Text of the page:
Brookings Institution Earnings Study Shows Value Added by Webster Degree

Jun. 4, 2015

Completing a degree at Webster University doesn’t just transform a student for global citizenship and academic excellence — it also lays the groundwork for a successful career.

That’s the finding of a report by the Brookings Institution, released in April, that looked at the impact of colleges and universities from a different angle: By how much they can boost the mid-career earnings of their graduates.

According to Brookings’ formula and as reported in the St. Louis Business Journal (May 29-June 4 issue, page 8), Webster University offers the second highest value-add for graduates of all the colleges and universities studied in the St. Louis region.

Among the top five St. Louis universities, Webster had the highest “X factor,” a variable that considers concepts such as “reputation, alumni network and quality faculty” that play an unmeasured role in boosting earnings potential for graduates.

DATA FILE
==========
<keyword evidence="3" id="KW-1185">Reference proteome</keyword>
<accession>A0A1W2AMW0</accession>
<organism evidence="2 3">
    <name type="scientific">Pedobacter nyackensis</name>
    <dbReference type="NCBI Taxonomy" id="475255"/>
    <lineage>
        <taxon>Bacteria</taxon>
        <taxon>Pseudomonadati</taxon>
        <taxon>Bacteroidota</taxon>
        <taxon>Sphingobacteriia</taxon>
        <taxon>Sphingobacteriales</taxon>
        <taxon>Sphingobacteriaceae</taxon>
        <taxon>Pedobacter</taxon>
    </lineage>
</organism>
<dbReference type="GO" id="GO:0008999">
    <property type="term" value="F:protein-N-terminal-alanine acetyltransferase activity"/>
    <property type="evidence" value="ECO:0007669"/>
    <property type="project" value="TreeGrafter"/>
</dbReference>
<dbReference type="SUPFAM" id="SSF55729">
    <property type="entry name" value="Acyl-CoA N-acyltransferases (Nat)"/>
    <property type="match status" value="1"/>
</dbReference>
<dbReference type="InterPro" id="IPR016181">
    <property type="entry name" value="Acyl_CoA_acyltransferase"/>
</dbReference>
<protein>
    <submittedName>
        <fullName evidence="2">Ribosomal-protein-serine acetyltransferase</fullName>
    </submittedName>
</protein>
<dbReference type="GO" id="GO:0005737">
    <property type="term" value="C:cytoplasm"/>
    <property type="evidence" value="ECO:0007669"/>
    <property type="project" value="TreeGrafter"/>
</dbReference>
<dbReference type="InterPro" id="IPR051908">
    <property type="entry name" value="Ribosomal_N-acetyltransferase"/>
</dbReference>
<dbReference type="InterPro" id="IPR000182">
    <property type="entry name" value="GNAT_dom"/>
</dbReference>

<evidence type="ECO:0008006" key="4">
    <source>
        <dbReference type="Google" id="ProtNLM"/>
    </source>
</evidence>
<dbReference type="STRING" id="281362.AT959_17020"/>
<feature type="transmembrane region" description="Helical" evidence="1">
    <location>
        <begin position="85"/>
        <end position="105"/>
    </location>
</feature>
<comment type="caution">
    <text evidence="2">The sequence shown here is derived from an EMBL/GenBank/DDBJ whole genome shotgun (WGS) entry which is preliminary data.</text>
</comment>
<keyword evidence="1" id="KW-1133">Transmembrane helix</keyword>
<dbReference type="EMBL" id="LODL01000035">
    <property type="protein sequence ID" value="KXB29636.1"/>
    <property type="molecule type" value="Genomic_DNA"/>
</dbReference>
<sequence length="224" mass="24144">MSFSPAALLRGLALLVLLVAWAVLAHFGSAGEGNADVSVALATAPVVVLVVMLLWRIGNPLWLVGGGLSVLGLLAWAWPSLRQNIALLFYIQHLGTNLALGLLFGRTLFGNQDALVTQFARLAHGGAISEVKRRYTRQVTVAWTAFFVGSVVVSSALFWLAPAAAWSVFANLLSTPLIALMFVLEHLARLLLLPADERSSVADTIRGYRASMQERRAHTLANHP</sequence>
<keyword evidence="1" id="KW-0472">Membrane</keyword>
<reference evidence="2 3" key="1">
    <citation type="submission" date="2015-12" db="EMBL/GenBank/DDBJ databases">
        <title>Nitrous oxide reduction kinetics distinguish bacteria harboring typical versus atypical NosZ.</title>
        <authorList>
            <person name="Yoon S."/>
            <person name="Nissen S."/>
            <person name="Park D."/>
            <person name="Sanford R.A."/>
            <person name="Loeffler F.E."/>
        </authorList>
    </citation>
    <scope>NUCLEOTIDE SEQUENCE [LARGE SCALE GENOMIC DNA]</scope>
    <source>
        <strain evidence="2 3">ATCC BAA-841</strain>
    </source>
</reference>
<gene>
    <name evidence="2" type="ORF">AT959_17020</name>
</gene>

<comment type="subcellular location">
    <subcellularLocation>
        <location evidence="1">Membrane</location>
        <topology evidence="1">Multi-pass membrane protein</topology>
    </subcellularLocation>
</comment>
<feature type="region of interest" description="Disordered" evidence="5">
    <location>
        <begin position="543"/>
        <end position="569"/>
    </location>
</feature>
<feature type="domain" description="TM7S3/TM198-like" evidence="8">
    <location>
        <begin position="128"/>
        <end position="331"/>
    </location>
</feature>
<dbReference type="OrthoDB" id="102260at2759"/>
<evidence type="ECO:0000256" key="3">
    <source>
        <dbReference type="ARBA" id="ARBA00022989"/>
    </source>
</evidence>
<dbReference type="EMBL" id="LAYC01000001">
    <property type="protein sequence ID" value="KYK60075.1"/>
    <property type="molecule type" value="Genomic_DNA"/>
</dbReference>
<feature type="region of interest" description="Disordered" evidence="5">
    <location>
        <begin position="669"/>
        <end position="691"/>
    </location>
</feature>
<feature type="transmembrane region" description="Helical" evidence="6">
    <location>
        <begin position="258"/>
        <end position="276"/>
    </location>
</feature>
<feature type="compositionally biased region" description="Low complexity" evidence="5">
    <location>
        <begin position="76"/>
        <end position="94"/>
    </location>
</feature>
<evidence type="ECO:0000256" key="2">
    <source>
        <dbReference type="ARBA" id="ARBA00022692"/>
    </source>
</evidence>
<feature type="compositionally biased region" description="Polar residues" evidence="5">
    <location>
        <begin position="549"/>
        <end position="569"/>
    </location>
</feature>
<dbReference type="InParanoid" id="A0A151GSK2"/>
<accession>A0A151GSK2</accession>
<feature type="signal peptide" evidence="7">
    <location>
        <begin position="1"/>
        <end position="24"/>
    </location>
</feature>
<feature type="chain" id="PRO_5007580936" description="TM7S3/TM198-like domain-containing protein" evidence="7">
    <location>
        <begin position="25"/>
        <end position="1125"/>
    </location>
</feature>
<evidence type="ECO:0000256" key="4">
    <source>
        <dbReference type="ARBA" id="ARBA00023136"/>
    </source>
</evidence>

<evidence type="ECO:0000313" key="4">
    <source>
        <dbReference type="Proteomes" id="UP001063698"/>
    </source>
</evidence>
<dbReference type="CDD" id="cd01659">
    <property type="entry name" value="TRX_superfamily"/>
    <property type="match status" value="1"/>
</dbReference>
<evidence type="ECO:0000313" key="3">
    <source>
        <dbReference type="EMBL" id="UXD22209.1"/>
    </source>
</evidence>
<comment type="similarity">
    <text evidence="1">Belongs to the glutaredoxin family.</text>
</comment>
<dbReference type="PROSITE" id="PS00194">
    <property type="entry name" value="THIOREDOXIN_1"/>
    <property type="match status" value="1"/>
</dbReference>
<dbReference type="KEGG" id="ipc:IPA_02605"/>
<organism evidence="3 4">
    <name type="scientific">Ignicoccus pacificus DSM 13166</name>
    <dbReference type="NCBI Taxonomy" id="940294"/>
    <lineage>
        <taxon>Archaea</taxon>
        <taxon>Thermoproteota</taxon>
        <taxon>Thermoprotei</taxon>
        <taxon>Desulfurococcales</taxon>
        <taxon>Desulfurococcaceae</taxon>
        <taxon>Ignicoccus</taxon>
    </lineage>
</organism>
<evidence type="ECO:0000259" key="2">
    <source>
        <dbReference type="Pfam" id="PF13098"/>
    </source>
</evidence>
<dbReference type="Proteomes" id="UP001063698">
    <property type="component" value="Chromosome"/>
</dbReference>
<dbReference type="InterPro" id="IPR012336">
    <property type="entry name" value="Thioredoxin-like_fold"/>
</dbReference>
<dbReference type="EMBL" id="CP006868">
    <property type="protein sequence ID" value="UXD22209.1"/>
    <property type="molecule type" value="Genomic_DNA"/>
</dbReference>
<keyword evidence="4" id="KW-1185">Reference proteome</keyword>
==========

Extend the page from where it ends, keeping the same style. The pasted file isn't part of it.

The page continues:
Methodology

According to the Brookings’ report introduction:

"Popular rankings from U.S. NewsForbes and Money focus only on a small fraction of four-year colleges and tend to reward highly selective institutions over those that may contribute the most to student success.

"Drawing on government and private sources, this report analyzes college “value-added,” the difference between actual alumni outcomes (like salaries) and the outcomes one would expect given a student’s characteristics and the type of institution. Value-added captures the benefits that accrue from aspects of college quality we can measure, such as graduation rates and the market value of the skills a college teaches, as well as aspects we can’t.

"The value-added measures introduced here improve on conventional rankings in several ways. They are available for a much larger number of schools; they focus on the factors that best predict measurable economic outcomes; and they attempt to isolate the effect colleges themselves have on those outcomes, above and beyond what students’ backgrounds would predict.

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